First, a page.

Find Your Place

Make Tracks this Winter

S.C.Morse

 

As you explore the outdoors this winter, keep an eye out for tracks and other signs of local wildlife. The clues you find will help give you a deeper understanding of the landscape. Here are four tips to help novice and expert alike.

By Susan C. Morse

Go where the animals go. Your ability to discover tracks and signs of even the most cryptic species will be dramatically enhanced if you search along “game trails.” These preferred routes of travel are predictably found along ridgelines, beside wetland and field-edge habitats, and alongside streams and rivers.

Find the food. Wildlife sign is more abundant near habitats that provide an abundance of food. For example, find the specific habitats that offer each season’s bounty of seeds, fruits, and nutmeats. For predator sign, look for habitats that support an abundance and diversity of prey species.

Remember that “feet make tracks.” Study the specific physical characteristics of each species' front and hind feet, then look for those features while identifying tracks. Your accuracy will be considerably improved.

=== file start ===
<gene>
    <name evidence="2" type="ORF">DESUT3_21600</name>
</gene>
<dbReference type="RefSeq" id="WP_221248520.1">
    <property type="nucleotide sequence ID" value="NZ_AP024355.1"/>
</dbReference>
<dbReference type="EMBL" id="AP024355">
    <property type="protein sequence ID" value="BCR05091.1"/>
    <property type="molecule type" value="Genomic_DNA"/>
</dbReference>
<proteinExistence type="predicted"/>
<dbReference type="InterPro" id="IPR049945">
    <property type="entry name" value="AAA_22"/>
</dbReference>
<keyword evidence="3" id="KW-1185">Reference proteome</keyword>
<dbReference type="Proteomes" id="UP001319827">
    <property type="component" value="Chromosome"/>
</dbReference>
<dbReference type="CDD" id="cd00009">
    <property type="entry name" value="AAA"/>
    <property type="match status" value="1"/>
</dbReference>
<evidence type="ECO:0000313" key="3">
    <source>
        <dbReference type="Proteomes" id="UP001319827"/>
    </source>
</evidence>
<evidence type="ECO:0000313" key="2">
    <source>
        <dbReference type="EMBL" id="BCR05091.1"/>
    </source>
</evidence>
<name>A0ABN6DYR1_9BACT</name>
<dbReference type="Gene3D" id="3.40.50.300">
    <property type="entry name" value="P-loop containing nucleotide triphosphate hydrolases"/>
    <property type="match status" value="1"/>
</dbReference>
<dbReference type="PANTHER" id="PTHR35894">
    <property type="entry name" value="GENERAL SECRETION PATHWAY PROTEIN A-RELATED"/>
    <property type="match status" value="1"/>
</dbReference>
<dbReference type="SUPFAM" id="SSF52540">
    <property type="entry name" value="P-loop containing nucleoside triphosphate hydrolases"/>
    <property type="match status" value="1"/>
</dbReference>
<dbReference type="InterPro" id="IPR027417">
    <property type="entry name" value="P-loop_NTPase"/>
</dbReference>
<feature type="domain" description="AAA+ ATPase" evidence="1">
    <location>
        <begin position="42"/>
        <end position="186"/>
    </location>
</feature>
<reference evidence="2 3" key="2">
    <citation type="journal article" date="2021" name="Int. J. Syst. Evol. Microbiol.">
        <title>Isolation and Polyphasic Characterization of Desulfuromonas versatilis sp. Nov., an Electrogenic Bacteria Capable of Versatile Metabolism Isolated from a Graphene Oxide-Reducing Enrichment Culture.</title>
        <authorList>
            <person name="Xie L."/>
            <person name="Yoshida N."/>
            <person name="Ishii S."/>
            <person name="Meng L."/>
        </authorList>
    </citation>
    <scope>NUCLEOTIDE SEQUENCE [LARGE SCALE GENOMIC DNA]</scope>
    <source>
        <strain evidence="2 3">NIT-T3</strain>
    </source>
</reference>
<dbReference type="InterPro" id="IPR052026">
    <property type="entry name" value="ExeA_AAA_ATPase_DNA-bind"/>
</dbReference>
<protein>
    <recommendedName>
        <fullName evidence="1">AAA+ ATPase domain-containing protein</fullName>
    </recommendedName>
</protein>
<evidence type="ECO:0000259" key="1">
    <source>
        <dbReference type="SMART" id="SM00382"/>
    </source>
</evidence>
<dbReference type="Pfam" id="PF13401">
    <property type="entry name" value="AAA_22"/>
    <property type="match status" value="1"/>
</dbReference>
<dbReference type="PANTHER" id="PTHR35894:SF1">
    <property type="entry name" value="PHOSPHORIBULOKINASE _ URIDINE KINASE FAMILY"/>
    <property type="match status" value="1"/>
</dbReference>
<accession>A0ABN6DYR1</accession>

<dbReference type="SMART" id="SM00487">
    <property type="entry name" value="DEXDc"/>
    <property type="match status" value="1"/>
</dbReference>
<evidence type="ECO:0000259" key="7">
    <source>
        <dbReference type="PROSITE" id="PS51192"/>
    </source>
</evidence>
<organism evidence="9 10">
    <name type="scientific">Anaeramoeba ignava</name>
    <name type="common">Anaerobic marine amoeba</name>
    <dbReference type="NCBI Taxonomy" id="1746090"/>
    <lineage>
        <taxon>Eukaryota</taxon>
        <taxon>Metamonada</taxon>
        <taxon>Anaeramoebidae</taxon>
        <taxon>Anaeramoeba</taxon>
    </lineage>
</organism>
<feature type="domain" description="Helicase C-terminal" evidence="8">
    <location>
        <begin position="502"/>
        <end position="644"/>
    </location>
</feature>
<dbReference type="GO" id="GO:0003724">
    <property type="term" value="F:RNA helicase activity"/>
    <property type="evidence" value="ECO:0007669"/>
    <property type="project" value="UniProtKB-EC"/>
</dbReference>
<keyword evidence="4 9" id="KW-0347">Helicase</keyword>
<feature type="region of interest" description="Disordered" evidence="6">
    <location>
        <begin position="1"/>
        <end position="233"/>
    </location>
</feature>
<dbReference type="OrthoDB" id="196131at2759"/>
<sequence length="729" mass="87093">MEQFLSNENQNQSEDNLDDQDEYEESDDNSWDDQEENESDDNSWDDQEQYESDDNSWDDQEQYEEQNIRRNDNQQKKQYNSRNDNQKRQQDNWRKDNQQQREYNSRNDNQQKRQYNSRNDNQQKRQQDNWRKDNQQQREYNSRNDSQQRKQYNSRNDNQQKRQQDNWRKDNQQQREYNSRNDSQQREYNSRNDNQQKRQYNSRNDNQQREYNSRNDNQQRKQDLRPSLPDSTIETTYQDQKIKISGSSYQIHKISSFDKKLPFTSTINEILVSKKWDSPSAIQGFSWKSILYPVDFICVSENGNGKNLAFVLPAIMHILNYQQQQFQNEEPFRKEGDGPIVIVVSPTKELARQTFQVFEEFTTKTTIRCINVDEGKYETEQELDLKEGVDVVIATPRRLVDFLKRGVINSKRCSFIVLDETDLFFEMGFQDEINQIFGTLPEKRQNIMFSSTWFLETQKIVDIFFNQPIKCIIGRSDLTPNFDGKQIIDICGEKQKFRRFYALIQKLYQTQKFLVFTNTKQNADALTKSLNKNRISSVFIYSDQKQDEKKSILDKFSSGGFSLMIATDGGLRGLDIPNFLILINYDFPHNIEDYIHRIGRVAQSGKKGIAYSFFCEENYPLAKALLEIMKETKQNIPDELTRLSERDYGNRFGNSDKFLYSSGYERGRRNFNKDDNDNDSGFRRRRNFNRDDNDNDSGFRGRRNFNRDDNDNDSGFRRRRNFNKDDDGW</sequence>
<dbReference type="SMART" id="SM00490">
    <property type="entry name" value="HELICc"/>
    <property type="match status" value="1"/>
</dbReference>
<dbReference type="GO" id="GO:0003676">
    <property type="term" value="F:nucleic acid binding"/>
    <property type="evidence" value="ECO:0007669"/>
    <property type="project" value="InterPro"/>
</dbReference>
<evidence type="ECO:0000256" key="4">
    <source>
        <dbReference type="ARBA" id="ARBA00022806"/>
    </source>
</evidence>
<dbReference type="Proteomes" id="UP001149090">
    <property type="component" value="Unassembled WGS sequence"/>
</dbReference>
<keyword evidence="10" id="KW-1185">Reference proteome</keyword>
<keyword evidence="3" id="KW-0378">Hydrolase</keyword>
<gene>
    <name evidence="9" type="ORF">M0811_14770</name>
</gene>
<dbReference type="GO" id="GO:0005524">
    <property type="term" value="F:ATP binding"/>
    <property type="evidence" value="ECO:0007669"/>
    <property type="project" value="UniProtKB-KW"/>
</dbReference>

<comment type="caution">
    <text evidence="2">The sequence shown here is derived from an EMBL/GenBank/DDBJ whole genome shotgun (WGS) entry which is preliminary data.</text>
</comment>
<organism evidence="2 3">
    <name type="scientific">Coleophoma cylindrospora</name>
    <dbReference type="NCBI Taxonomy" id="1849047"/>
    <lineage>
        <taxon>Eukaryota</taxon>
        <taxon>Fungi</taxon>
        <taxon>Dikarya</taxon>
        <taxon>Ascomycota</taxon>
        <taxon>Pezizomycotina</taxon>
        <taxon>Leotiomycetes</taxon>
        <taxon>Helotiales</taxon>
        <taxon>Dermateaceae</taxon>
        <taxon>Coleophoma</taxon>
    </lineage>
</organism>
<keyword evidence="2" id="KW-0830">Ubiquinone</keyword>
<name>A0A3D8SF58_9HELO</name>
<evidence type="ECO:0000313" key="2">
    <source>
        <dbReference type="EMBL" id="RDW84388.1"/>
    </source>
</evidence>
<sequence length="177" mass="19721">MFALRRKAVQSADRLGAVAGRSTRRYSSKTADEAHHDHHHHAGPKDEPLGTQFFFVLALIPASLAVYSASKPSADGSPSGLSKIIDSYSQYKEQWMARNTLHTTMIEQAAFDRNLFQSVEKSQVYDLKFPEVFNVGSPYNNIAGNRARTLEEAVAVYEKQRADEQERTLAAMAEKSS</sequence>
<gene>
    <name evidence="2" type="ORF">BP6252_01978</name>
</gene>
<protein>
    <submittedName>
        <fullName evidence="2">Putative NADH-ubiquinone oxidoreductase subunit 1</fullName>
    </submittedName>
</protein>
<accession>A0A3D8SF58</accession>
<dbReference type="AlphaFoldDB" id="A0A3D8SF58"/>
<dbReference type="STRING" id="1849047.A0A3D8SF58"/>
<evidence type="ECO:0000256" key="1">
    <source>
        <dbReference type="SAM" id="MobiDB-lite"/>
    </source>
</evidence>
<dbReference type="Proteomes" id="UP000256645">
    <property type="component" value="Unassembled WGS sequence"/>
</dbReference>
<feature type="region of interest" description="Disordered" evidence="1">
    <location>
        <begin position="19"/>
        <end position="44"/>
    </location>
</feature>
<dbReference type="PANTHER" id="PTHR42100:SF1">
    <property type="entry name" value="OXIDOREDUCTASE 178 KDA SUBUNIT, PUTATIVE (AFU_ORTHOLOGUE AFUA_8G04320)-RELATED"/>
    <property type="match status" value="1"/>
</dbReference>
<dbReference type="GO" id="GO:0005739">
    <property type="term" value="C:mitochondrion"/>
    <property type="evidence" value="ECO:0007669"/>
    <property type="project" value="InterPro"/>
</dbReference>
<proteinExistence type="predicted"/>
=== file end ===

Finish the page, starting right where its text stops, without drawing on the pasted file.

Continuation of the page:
Don’t just look on the ground! Wildlife scent-marking sign is easy to find on trees, shrubs, and ledge overhangs if one takes the time to study marking behaviors and media that are very predictable and unique to each species. Our mantra at Keeping Track is, “Half of tracking is knowing where to look – the other half is looking.”

Here are a few common tracks (not actual size!):

 
 
 
 
 
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Slow down in the winter woods, and you'll be surprised at what you find.

Test your tracking skills at these Trustees reservations.

Susan C. Morse is a nationally recognized wildlife ecologist and tracker. She is founder and director of KEEPING TRACK®, which offers field workshops for citizen science volunteers, biologists, land managers, transportation agency personnel, and land trust leaders. Keeping Track workshops provide hands-on experience with science-based tracking and wildlife monitoring techniques, which yield information critical to successful conservation planning and preservation of wildlife habitat.

This article originally appeared in the Winter 2009 issue of Special Places, The Trustees' member magazine. To subscribe, join The Trustees today.